I’ve always had an interest in history—not in the bland, boring recital of dates and disconnected facts, but in the living stories of how people lived, the things they owned and the way they thought.
Awhile back, I picked up a copy of a book titled, Triggernometry: A Gallery of Gunfighters. It was written by Eugene Cunningham and originally published in 1934 (although my edition is a paperback from 1996 or so). In this book, Cunningham tells the stories of dozens of different fighting men from the cowboy era. His stories that have an immediacy to them because the people he wrote about, or at least their friends and family members, were still alive at the time he wrote the book and because he had personally interviewed many of the people involved. Given the relative dates, this would be like someone today penning stories about the civil rights marches of the 1960s, using personal interviews of the people who were there. If you were such a writer, you’d know you had to get it right because if you didn’t, plenty of eyewitnesses would step forward to set the record straight.
Anyway, holsters. That’s what this post was about. Says so right there in the title, so I must stay on topic. Here’s a quote from Triggernometry about holsters and holster use. I’ve added a couple of paragraph breaks that aren’t in the original, to make it easier for modern eyes to read:
During the percussion-revolver era, body-belt “scabbards” (known today as “holsters”) were introduced. At that time pistols were generally carried butts forward. This enabled the wearer to use a cross-body draw or the plains “reverse” or “twist” draw—a method adopted by the United States Cavalry. It allowed the trooper access both this his saber and to his pistol, leaving his left hand free to control his horse.
It worked as follows: as the hand dropped to the butt, it was turned so that the palm faced away from the body. At the same time the thumb curled around the hammer spur and the index finger entered the trigger guard. With a firm grip the pistol was pulled out, and the momentum both spun the barrel forward to line up on its target and also cocked the hammer. The shooter could either hold the weapon at full cock or fire it as it came level.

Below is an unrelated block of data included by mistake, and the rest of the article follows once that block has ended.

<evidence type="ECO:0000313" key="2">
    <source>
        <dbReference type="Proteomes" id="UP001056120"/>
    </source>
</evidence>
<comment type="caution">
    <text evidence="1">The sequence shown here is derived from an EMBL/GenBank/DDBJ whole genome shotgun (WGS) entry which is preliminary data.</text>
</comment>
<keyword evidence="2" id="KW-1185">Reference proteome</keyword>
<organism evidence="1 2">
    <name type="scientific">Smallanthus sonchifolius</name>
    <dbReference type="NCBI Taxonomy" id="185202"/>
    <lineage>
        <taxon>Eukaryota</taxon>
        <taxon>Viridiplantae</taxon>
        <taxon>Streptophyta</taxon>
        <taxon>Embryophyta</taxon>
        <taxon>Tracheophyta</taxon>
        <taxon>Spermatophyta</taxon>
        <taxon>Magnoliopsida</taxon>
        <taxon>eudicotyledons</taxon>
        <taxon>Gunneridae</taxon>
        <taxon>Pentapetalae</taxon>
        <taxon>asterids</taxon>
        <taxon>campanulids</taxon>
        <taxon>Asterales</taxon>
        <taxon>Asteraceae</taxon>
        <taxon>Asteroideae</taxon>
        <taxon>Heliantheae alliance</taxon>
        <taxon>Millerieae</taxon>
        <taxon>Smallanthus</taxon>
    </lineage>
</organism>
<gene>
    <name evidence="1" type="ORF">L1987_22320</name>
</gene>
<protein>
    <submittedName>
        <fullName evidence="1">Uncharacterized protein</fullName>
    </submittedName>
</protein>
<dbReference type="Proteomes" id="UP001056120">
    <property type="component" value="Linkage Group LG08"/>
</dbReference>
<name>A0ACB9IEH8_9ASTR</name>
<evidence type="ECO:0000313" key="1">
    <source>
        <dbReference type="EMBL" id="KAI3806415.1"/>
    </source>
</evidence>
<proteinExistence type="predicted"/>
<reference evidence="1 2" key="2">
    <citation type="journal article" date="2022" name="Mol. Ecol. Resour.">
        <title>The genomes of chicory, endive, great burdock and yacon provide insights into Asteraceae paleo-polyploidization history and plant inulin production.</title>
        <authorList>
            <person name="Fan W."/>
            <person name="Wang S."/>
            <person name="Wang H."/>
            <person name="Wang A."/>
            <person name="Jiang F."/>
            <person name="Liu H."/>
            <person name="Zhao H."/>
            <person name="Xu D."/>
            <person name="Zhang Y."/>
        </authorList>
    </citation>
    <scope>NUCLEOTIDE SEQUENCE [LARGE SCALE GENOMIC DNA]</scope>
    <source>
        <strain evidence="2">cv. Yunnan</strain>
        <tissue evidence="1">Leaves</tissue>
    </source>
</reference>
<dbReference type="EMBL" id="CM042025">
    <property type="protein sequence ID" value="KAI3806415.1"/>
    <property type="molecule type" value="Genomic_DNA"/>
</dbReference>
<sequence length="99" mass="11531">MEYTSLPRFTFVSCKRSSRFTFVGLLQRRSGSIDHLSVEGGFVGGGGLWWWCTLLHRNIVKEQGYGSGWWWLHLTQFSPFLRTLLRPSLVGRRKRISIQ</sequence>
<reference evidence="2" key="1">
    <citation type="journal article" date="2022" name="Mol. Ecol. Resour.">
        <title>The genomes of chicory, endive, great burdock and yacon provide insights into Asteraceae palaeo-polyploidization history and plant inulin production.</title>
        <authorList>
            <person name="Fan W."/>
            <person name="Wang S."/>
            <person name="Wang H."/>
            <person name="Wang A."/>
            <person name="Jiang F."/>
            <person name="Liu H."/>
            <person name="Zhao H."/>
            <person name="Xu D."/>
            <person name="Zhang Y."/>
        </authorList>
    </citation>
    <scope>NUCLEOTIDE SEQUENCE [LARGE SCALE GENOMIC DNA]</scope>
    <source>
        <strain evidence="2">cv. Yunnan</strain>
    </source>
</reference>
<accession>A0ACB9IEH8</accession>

Because the thumb was locked over the hammer spur, releasing the spur was impossible until the barrel was clear of the body, making the cross-body or “reverse” draw much safer than the hip draw. The later so-called “conventional” hip-draw holsters did and do sometimes lead to accidents: when the barrel snags, jerking the trigger finger, the result can be a bad leg wound or, perhaps, a dead horse!
One striking thing about this passage is the author’s casual revelation that older “quick draw” holsters almost all held the gun with the trigger exposed. That’s just the way things were done. Holsters were designed that way because the designers fully expected that shooters would put their fingers directly on the trigger during the drawstroke. This action was perfectly safe with the old percussion revolvers, and reasonably safe with single-action revolvers, because neither of these weapon types would fire when the trigger was pulled unless the shooter first retracted the hammer. Putting one’s finger on the trigger during the draw became unsafe when the shooter was using a double-action revolver, and became even more unsafe as modern semi-automatic pistols came into widespread use, especially models without external safeties.
Holster makers eventually realized the dangers of an exposed trigger, and shooters began training themselves not to handle the trigger until the gun was withdrawn from the holster and the muzzle on target, so you will rarely find such a holster today—
outside of cowboy-action shooting events.
 I dare you to read that passage without moving your hands around your waistline, mumbling to yourself.